FRANKLIN, W.Va. — A grim discovery in the last week of 2021 by a group of bear hunters appeared to have solved a missing persons case dating back to March. The hunters found human remains in a remote part of the Monongahela National Forest in Pendleton County and led State Police to the site this week.
“Personal items located there along with the skeletal remains, based on my previous investigation, led me to believe these are possibly the remains of Cassie Renee Sheetz who was reported missing March 12th and last seen March 11th,” said Sgt. Andrew Teter of the West Virginia State Police.
The 24-year old Sheetz from Upper Tract, was last seen in the parking of of the Huckleberry Trail head in the Monongahela National Forest not far from the Spruce Knob overlook. She was with two men who managed to find their way out, but have been very vague in their explanations of what happened to Cassie and where she might be. Several searches coordinated by the State Police and others organized by Cassie’s family turned up few clues.
Teter said it turned out the remains were a long way from where they had been originally told to look.
“Eight miles straight line, so if you take into account ridges, ravines, and going around terrain it’s probably closer to 10 or 11 miles,” said Teter.
Cassie’s mother, Arlene Shelton, told MetroNews the phone call from Teter was both expected and dreaded.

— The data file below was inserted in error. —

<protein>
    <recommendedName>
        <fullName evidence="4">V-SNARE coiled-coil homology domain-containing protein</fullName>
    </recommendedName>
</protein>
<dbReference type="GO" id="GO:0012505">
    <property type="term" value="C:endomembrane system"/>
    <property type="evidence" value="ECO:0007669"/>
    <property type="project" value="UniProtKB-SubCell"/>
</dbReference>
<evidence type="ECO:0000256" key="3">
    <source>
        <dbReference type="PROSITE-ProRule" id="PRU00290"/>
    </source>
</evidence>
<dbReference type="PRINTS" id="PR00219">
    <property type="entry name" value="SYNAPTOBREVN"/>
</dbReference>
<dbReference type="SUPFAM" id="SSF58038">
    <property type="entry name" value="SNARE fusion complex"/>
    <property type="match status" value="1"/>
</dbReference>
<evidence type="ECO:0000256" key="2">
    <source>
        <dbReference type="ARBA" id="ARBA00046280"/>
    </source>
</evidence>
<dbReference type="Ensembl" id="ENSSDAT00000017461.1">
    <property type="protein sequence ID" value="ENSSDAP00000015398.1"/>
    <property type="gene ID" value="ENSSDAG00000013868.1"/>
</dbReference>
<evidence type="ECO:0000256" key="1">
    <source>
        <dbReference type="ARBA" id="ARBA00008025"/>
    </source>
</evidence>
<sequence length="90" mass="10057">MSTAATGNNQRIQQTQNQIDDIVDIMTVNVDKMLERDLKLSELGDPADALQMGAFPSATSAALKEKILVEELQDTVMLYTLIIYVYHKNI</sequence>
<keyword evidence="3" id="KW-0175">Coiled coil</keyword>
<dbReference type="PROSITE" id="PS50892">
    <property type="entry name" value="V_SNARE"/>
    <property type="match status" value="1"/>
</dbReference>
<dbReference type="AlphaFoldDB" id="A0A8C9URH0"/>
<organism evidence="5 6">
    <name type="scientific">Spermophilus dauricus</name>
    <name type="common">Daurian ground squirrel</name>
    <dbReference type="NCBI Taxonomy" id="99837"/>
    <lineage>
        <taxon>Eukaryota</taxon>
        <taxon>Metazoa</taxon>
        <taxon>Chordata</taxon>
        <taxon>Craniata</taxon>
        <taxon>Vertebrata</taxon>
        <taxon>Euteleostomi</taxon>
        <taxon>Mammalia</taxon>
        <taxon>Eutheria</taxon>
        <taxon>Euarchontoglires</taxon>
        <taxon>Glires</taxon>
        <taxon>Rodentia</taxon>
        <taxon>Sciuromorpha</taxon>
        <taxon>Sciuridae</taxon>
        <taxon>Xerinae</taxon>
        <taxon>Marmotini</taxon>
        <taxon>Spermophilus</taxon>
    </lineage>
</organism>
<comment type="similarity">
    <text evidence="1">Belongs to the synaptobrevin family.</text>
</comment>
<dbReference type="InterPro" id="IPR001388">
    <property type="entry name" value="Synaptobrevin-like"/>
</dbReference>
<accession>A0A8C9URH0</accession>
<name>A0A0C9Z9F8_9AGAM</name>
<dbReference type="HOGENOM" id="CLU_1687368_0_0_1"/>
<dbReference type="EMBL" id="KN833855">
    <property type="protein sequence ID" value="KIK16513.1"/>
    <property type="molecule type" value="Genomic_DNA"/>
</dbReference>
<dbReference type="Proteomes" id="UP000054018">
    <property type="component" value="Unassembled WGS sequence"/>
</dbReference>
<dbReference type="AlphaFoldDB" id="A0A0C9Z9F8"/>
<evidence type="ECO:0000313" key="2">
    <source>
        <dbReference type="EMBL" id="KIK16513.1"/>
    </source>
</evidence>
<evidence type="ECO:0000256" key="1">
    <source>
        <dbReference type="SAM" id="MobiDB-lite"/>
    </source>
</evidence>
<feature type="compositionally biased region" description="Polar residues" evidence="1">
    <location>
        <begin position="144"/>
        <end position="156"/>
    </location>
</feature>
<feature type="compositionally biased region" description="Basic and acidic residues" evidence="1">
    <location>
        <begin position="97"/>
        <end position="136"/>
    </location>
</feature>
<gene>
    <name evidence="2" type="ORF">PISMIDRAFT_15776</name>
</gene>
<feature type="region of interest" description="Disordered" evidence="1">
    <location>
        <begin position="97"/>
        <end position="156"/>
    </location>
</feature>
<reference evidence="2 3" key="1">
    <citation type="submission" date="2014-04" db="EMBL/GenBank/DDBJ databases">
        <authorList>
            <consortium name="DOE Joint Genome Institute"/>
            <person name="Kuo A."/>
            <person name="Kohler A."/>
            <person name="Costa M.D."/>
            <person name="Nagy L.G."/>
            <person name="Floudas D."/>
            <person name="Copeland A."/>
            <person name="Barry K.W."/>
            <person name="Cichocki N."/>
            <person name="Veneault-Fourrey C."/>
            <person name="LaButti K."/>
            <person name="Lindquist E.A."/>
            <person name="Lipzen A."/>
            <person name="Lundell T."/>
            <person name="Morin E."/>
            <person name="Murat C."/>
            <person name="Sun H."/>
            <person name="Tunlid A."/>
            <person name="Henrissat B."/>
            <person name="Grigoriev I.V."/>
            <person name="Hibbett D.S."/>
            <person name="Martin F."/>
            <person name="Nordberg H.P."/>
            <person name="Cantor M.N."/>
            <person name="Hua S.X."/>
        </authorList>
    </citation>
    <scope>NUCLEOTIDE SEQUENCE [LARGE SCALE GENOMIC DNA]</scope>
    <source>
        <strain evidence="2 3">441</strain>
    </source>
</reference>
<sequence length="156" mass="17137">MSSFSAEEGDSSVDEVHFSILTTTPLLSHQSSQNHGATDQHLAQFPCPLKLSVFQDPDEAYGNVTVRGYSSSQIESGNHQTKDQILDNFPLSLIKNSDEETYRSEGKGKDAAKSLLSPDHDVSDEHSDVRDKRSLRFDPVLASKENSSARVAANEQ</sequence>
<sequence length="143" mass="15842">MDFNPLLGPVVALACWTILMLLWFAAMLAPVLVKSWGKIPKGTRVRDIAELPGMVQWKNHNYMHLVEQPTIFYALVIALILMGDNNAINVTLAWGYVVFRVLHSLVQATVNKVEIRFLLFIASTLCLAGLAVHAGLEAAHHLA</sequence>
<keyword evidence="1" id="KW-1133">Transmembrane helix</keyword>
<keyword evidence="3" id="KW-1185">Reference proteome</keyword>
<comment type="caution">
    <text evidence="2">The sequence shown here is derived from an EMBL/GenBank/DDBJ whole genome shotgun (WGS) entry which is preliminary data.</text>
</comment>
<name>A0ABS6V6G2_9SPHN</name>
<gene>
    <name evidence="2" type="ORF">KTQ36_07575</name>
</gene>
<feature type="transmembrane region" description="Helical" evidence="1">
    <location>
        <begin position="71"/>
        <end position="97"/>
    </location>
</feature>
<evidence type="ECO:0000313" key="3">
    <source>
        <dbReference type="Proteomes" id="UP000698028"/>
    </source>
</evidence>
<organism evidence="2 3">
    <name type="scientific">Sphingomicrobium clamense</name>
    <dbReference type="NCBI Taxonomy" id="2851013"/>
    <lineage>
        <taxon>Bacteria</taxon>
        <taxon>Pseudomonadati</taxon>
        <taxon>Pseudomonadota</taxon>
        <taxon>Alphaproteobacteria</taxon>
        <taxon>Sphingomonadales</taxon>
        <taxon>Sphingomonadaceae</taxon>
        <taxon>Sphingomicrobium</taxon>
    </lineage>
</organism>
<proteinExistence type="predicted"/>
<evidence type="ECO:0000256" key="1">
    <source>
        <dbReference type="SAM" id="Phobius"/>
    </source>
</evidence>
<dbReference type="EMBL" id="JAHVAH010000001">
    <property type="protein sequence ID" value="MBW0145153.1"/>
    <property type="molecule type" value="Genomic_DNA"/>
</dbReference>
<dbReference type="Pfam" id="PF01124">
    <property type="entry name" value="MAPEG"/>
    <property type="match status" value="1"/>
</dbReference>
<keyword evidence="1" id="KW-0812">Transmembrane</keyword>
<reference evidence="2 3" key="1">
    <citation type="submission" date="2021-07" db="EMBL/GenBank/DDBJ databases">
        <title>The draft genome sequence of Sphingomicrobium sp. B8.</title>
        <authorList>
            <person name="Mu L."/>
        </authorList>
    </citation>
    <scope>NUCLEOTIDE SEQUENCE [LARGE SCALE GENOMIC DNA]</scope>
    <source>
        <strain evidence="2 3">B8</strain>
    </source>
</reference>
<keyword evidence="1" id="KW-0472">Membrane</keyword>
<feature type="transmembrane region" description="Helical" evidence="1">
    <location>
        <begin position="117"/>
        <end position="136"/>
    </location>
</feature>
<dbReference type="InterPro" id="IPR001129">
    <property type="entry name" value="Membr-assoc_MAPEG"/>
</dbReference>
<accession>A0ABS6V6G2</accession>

“It definitely wasn’t something I was expecting, but I was definitely hoping that we would know and be able to bring her home. It was just not the outcome I wanted,” said Shelton through tears.
Shelton had pressed the matter and worked to keep her daughter’s story alive in the media. She organized several searches in the remote region on her own and has stayed in constant contact with Sgt. Teter.
“It’s been extremely hard because my hope was she would come home alive,” Shelton said.
Teter indicated there were several items located at the scene which were very specific to the Sheetz case. The remains have been sent to the state Medical Examiner’s office in Charleston for an autopsy. Teter expected the M-E would be able to make a positive identification and possibly offer an explanation on how she died. Teter said there were no obvious signs of foul play at the scene.
“We’re not ruling it out, but there was nothing I found that would indicate something definite. I just don’t know that right now. The remains were exposed and covered with foliage that had fallen, but there was no shallow grave and no digging of any kind,” Teter said.
Sheetz was originally from Front Royal, Va. and had been living in the local area when she disappeared. The two men with her have not been charged with any crimes connected to her disappearance, but Shelton believed they knew more about what happened to her daughter than they were willing to reveal.
“I do believe the one man knows more and that’s why he got a lawyer and he refused to take a polygraph. He knows something,” she said.
Shelton told MetroNews despite her daughter’s death, she can rest in the comfort of knowing she is no longer missing
“It would have killed me if she had never been found and honestly, that’s what I was thinking was going to happen, that she would never be found and we would never know. So now I’m thankful that she has been found.,” she said.